In February 1908 Chittenden had learned that his life insurance, for which he had been paying premiums since graduation from West Point, had become worthless upon the failure of the insurance company, and that his ill health disqualified him for a replacement policy. The insurance was meant to provide some security for his family after his death, which did not seem to be too far in the future. Two weeks after that news, Chittenden was told that the Robert Clarke Company, publisher of his 1895 volume on Yellowstone, had gone into bankruptcy, threatening the small income he still enjoyed from the royalties.
In July 1908 Chittenden was given a four-month leave of absence, followed by an additional six-month leave in January 1909. When that ended in June, still wracked by ill health, he requested retirement. Because there was talk of a promotion to brigadier general, bypassing the rank of colonel and increasing his pension, he was persuaded to take further leave instead. In July 1909 he had unsuccessful back surgery in Chicago that left him essentially paralyzed from the waist down. Helped by the aggressive lobbying of high-ranking politicians and bureaucrats, his promotion came through in February 1910, and Chittenden's retirement after 36 years of service with the Corps of Engineers became final.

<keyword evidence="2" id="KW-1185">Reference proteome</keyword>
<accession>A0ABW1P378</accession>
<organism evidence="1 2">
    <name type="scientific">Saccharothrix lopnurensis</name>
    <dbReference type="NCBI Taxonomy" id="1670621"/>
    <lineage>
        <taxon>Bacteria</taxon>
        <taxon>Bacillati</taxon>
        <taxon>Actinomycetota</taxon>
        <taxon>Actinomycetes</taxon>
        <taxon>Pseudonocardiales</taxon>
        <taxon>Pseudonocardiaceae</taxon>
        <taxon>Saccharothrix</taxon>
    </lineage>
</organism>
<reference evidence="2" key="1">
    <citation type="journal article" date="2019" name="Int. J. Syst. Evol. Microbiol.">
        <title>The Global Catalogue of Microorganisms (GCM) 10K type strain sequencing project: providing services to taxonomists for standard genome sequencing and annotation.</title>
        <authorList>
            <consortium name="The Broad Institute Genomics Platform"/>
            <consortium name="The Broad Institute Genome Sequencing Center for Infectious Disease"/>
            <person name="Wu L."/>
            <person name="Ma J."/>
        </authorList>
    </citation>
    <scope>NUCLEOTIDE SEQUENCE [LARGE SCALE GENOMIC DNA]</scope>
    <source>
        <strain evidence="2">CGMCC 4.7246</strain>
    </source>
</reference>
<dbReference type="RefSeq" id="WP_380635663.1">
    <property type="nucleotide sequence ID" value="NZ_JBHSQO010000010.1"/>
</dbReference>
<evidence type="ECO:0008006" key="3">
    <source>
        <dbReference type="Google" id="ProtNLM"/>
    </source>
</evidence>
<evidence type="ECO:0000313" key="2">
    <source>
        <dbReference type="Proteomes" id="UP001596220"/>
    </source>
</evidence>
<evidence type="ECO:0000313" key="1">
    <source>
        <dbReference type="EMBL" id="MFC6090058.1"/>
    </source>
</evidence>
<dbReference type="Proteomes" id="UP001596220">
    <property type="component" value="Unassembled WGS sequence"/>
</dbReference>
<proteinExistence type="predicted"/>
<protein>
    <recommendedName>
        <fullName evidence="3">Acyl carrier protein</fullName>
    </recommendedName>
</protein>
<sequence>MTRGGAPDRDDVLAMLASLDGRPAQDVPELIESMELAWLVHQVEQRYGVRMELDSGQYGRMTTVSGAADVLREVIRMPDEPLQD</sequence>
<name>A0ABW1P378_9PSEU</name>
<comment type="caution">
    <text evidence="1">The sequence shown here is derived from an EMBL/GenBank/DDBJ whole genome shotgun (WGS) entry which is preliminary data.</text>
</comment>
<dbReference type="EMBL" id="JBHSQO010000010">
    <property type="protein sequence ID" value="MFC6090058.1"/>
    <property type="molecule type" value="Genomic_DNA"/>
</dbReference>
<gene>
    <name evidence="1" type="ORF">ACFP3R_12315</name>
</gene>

Remarkably, what may have been his greatest contribution to the city he now called home lay ahead.
The Port Commissioner
On March 14, 1911, Washington governor Marion Hay (1865-1933) signed the Port District Act. The law authorized local voters to create public port districts, independent government bodies having the power to levy taxes and issue bonds to acquire land and construct harbor improvements and terminal facilities. King County citizens were to vote on September 5, 1911, on a proposal to establish a county-wide public port district and, if approved, to elect the first three port commissioners, each representing a different portion of the county. Chittenden, although in constant pain, still had an active intellect, and was urged by friends to seek the seat for the central district. When the votes were counted, the creation of the port was approved and Chittenden received more than twice as many votes as his nearest opponent. Also elected commissioners were Robert Bridges (1861-1921) and Charles Remsberg. At its first meeting, on September 12, 1911, Chittenden was made the first president of the Port of Seattle Commission.
The Port Commission's primary responsibility was to develop a comprehensive plan for port financing and development that would be presented to voters in an election to be held barely a year later. On January 21, 1912, the commission presented its recommendations in a full-page article in The Seattle Times. It called for piers, grain elevators, cold-storage plants, and moorage for the city's fishing fleet, and it seemed sure to receive public approval.